Two Leaves and a Bud Blog

Heath Hillman, our certification manager, has traveled the world to learn about tea. Here he is in a tea garden in Sri Lanka!

Have you ever been sitting across from some guy at a dinner party who seemed kind of quiet, but when you started chatting with him you discovered he's had some really interesting life experiences, and suddenly you couldn't stop talking to him? At two leaves and a bud, that guy is Heath Hillman, our Certification Manager.

Heath is the definition of that unassuming guy, and when I first heard two leaves founder and CEO Richard Rosenfeld mention him, it was in this context: "Heath is coming in for a tea tasting. You've gotta meet Heath."

So now I'm telling you: Meet Heath!

Being certification manager means that Heath is in charge of making sure our teas are properly certified from every specification you see on our boxes — certified Kosher, organic and fair trade. It’s not the sexiest part of the tea business but hang on — we’re not done talking about Heath and his past lives here at two leaves.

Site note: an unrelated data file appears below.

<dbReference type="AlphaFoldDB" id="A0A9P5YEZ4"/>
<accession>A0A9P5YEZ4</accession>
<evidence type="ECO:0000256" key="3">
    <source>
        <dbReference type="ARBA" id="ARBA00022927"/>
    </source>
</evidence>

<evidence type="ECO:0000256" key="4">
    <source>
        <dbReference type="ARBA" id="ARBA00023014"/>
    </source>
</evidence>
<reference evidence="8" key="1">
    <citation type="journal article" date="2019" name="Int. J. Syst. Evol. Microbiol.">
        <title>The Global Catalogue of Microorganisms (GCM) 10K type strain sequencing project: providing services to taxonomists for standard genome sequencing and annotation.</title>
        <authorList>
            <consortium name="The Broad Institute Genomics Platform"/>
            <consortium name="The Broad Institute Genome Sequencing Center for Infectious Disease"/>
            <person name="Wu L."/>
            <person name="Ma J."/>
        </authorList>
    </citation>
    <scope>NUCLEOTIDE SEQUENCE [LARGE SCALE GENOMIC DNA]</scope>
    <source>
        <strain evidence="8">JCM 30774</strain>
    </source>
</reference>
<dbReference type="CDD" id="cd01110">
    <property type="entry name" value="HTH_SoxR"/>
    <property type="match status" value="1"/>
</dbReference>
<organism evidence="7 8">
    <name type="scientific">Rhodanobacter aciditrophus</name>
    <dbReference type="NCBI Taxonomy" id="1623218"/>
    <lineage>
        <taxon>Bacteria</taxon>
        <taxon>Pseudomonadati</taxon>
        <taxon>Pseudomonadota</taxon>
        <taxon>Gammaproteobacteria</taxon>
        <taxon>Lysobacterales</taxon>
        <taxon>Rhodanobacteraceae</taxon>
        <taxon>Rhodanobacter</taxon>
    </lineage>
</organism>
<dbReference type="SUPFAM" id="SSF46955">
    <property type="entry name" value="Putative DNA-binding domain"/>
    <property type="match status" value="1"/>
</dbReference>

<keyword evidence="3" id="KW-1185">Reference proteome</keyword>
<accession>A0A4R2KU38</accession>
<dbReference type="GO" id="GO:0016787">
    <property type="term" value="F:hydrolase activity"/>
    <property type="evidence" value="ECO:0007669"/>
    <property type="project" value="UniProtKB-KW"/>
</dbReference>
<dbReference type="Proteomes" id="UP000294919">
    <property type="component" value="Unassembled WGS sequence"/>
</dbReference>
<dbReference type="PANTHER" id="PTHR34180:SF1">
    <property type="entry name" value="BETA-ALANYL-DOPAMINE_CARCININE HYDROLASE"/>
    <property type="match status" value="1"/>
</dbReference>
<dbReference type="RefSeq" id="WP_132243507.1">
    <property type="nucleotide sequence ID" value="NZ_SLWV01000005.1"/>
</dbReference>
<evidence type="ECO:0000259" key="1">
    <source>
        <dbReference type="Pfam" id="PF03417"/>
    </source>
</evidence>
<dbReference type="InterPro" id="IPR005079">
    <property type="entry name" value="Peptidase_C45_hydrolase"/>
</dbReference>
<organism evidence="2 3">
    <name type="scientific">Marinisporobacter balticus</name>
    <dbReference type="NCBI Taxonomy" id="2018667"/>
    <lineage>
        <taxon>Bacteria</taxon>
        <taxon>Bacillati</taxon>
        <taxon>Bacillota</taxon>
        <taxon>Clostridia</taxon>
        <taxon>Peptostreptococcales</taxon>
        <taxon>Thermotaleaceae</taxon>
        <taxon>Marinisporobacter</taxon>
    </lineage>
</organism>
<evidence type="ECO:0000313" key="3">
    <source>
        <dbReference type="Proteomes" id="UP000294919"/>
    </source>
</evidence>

Heath began working for this company when it was really, really small, back in the middle of the last decade (that’s right, we’re a young company). He only needed a job for about a month, and Richard needed someone to fill in doing things like order entry and data management. But as is typical with small, brand new companies, there's no shortage of work. Soon Heath was doing everything from server maintenance to working with the warehouse and learning how to sell tea. Before long, Heath had proven himself indispensable and accepted a full time job with this company.

And from day one, Richard asked Heath to help out with setting up tea tastings – an integral part of the tea industry.

“It was fun to set up those tastings, and then Richard would have me tasting with him so I could learn what he was doing,” Heath says. “It was nice to taste the differences in different teas.”

Heath at a tea facility in China, moving freshly-picked tea (bag by bag) to the area where it's processed.